ORIGINAL ARTICLE
Year : 2014  |  Volume : 16  |  Issue : 3  |  Page : 457-460

Time-dependent effects of castration on the bladder function and histological changes in the bladder and blood vessels


1 Department of Urology, Gunma University Graduate School of Medicine, Maebashi; Department of Urology, Kurosawa Hospital, Takasaki, Japan
2 Department of Urology, Gunma University Graduate School of Medicine, Maebashi, Japan
3 Department of Pathology, Gunma University Graduate School of Health Sciences, Maebashi, Japan

Correspondence Address:
Tomohiro Magari
Department of Urology, Gunma University Graduate School of Medicine, Maebashi; Department of Urology, Kurosawa Hospital, Takasaki
Japan
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Source of Support: None, Conflict of Interest: None


DOI: 10.4103/1008-682X.123676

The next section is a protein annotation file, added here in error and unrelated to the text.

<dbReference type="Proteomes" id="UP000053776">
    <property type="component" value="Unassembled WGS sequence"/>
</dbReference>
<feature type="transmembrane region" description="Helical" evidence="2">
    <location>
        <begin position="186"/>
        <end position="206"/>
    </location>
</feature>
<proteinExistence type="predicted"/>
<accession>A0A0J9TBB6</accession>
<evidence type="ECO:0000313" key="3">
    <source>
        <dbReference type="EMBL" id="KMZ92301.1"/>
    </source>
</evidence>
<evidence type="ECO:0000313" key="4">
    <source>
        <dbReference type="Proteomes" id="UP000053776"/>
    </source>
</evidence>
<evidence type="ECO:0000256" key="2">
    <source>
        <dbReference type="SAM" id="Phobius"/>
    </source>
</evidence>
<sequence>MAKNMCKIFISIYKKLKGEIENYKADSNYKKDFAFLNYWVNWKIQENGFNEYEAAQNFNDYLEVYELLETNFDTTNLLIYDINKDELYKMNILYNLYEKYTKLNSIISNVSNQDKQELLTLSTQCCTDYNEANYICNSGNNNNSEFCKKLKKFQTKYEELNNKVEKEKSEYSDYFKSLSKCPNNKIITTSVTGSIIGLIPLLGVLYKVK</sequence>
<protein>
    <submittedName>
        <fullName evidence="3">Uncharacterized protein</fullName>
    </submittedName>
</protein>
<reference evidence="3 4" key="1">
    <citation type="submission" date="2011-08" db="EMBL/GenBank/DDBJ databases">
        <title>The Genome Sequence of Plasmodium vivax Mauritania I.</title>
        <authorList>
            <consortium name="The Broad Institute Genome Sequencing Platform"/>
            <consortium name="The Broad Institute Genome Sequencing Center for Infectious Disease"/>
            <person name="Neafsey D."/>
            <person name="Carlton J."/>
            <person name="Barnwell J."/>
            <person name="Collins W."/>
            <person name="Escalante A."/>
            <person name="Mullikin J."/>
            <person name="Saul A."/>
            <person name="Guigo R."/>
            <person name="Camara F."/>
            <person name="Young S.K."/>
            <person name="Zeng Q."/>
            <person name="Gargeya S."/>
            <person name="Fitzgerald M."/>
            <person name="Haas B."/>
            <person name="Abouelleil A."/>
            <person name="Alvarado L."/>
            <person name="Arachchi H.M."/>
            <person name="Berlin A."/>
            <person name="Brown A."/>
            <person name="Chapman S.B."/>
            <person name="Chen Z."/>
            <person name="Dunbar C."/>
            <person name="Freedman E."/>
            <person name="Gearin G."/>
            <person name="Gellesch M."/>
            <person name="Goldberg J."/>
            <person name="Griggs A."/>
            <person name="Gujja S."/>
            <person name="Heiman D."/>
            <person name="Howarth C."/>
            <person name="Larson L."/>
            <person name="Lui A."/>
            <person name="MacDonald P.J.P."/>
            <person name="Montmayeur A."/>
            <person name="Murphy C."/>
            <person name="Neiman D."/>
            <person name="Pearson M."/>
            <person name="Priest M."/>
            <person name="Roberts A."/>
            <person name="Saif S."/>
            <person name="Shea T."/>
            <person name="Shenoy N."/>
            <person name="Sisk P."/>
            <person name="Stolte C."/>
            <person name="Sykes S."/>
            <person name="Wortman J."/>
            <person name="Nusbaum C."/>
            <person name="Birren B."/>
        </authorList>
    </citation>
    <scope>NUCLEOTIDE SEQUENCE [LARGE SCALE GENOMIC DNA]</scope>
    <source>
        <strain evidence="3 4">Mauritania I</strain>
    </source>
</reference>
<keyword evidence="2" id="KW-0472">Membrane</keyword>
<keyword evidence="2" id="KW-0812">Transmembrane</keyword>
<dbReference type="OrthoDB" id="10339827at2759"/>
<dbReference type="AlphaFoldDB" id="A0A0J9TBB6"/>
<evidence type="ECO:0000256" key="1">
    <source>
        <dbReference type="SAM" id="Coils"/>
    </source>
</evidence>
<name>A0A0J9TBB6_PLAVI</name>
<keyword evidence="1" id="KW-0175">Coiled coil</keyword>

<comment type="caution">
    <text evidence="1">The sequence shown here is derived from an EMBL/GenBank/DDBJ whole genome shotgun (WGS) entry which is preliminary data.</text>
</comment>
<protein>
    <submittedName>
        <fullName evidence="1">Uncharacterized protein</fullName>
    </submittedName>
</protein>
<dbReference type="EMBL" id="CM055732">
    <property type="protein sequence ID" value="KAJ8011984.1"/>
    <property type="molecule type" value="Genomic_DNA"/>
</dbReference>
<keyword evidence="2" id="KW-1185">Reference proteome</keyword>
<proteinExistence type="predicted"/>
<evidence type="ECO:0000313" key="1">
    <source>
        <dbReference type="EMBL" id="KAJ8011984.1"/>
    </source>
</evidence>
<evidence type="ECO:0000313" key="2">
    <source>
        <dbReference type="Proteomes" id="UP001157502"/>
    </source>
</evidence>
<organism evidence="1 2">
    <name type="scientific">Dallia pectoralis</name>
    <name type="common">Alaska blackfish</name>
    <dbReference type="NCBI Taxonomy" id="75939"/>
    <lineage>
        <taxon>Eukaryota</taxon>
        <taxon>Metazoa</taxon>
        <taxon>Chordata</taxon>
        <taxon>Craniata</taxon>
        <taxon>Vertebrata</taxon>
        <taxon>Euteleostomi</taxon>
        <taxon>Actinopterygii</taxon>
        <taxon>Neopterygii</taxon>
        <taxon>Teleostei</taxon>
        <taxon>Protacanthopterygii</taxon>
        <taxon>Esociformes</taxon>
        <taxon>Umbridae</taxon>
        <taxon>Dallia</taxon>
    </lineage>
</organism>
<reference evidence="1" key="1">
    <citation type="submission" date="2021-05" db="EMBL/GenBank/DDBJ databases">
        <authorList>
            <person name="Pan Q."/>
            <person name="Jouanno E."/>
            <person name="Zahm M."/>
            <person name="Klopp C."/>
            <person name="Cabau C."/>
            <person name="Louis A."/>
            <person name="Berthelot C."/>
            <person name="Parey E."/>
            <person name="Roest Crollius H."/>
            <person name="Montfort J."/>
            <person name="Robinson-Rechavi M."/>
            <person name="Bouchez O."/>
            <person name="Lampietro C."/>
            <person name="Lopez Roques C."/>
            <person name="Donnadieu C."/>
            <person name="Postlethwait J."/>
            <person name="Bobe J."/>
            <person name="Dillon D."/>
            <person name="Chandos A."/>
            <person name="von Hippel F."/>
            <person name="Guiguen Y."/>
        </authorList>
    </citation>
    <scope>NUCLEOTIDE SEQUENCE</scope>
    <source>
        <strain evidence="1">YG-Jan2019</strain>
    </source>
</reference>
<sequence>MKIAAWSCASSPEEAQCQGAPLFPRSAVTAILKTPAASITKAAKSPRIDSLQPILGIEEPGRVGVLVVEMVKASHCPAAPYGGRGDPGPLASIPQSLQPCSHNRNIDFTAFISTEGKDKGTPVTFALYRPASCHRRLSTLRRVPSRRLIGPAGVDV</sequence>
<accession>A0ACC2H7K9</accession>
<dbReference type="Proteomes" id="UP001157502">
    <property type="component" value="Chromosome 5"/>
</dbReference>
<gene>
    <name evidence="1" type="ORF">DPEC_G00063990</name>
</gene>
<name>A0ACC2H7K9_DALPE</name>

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We examined the effect of androgens on bladder blood flow (BBF), bladder function and histological changes in castrated male rats. Male Wistar rats were classified into unoperated group (control group), groups castrated at the age of 8 weeks (group 8wPC) and groups castrated at the age of 4 weeks (group 4wPC). Each rat was used at the age of 20 weeks. BBF was measured using fluorescent microspheres. Bladder cystometry was performed without anesthesia or restraint; the bladder was first irrigated with saline and then with 0.25% acetic acid (AA) solution. Maximum voiding pressure and voiding interval were measured. The bladder and iliac artery were histologically examined for differences in smooth muscle and quantity of collagen fiber to analyze the effect of castration on the smooth muscle content. No differences were noted in BBF following castration. The voiding intervals for all groups were shortened (P < 0.001) following AA irrigation. No significant difference was noted in the maximum voiding pressure. Histological changes were observed in bladder and iliac artery. Smooth muscle/collagen ratio at the bladder was lower in groups 8wPC and 4wPC compared to the control group (P< 0.01), while that at the iliac artery was decreased in group 4wPC compared to the control group (P< 0.001). In conclusion, our findings indicate that castration does not alter BBF, but leads to histological changes in the bladder as well as its associated blood vessels.


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